To confirm that the PAL antibody does not cross-react with lipofuscin pigments that are frequently found in prostatic glands, immunofluorescence staining with or without the PAL antibody was compared using serial prostate tissue sections, and immunoenzyme staining with the PAL antibody was followed by Fontana-Masson staining or fluorescence-microscopic observation for identical prostate tissue sections.

Evaluation of immunohistochemical and histologic findings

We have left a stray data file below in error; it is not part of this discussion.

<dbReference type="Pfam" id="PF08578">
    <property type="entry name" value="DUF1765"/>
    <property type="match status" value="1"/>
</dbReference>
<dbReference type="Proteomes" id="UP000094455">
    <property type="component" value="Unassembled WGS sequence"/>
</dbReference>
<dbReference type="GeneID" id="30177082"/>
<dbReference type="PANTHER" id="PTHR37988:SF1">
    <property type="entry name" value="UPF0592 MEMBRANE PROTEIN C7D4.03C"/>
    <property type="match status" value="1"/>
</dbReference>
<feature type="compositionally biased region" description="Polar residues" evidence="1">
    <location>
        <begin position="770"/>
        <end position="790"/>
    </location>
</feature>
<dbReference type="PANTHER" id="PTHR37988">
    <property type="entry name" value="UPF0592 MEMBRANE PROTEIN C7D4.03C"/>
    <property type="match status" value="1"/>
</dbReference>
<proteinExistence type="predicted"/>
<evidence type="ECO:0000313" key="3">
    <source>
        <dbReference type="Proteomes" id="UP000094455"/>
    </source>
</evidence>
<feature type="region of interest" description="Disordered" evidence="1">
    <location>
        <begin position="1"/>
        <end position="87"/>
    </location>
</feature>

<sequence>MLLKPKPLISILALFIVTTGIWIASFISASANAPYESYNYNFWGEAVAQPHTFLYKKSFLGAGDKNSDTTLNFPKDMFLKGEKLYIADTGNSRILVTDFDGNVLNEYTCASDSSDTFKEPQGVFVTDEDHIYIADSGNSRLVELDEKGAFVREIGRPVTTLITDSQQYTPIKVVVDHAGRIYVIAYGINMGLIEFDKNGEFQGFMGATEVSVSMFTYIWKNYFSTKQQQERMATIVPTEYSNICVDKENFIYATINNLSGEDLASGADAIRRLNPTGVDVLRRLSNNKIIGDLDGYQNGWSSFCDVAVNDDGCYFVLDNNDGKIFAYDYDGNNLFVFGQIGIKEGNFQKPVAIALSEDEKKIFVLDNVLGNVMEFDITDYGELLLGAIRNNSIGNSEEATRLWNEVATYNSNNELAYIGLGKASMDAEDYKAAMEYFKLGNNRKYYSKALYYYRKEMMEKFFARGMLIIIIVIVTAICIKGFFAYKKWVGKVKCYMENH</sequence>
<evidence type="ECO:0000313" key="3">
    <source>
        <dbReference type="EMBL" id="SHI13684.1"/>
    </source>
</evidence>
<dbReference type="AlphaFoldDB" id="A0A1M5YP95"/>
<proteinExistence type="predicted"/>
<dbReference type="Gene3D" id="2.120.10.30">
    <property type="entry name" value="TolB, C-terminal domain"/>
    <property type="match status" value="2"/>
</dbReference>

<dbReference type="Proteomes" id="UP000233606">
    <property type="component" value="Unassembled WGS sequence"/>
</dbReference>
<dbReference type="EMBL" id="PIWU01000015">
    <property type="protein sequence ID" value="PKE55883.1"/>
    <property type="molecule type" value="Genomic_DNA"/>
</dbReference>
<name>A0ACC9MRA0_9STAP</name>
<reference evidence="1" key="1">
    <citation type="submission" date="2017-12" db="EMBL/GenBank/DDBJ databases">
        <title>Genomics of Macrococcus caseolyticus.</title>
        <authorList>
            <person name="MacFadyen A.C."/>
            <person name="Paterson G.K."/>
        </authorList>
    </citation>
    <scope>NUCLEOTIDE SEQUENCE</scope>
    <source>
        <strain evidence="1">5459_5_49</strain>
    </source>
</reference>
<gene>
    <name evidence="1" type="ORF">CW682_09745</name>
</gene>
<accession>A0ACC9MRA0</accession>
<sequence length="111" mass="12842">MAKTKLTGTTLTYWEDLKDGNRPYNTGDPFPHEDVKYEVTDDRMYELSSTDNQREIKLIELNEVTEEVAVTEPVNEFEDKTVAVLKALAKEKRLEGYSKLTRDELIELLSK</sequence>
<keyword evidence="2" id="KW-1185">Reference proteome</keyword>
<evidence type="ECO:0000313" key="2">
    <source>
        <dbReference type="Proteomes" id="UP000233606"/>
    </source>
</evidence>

To evaluate P. acnes infection and nuclear NF-κB expression in identical histologic sections, light-microscopic images of the sections immunostained with a mixture of PAL antibody and anti-NF-κB antibody (cocktail immunostaining) were incorporated into virtual slides with MIRAX MIDI BF/FL Digitizer for 12 Slides (Carl Zeiss MicroImaging, Jena, Germany) and examined using a Pannoramic Viewer 1.15 Service Pack 2 (3DHISTECH, Budapest, Hungary). Morphometric analysis of all prostate glands included in the sections was performed under high power view of the virtual slides. Each prostatic gland was considered P. acnes-positive when cytoplasmic positive signals by PAL antibody were observed in at least one epithelial cell of the gland. As for nuclear NF-κB expression, the gland was considered positive when the nucleus-positive signals were observed in at least one epithelial cell. Cytoplasmic NF-κB expression was not considered positive because activated NF-κB translocates from the cytoplasm to the nucleus [34], [35]. According to the presence or absence of cytoplasmic P. acnes and nuclear NF-κB expression for each gland, all prostate glands (total number of glands per section ranging from 933 to 5519 with a mean number of 2358) located in the areas of peripheral zone (PZ) or transitional zone (TZ) were categorized into four groups (P. acnes/NF-κB: +/+, +/−. −/+, and −/−), and glands categorized to each group were marked by a different color on the virtual slides. According to the results obtained by the four-group classification, the detection frequency of glands with either cytoplasmic P. acnes or nuclear NF-κB expression was calculated for each case in the PZ and TZ areas, respectively. All of the prostatic stromal cells with cytoplasmic signals by the PAL antibody were counted in the PZ and TZ areas, respectively, on the virtual slide sections that were immunostained with only PAL antibody. To evaluate the degree of acute and chronic inflammation, adjacent sections were examined with hematoxylin and eosin staining and classified into four grades (0, 1+, 2+, and 3+) according to the criteria used by Cohen et al. [13].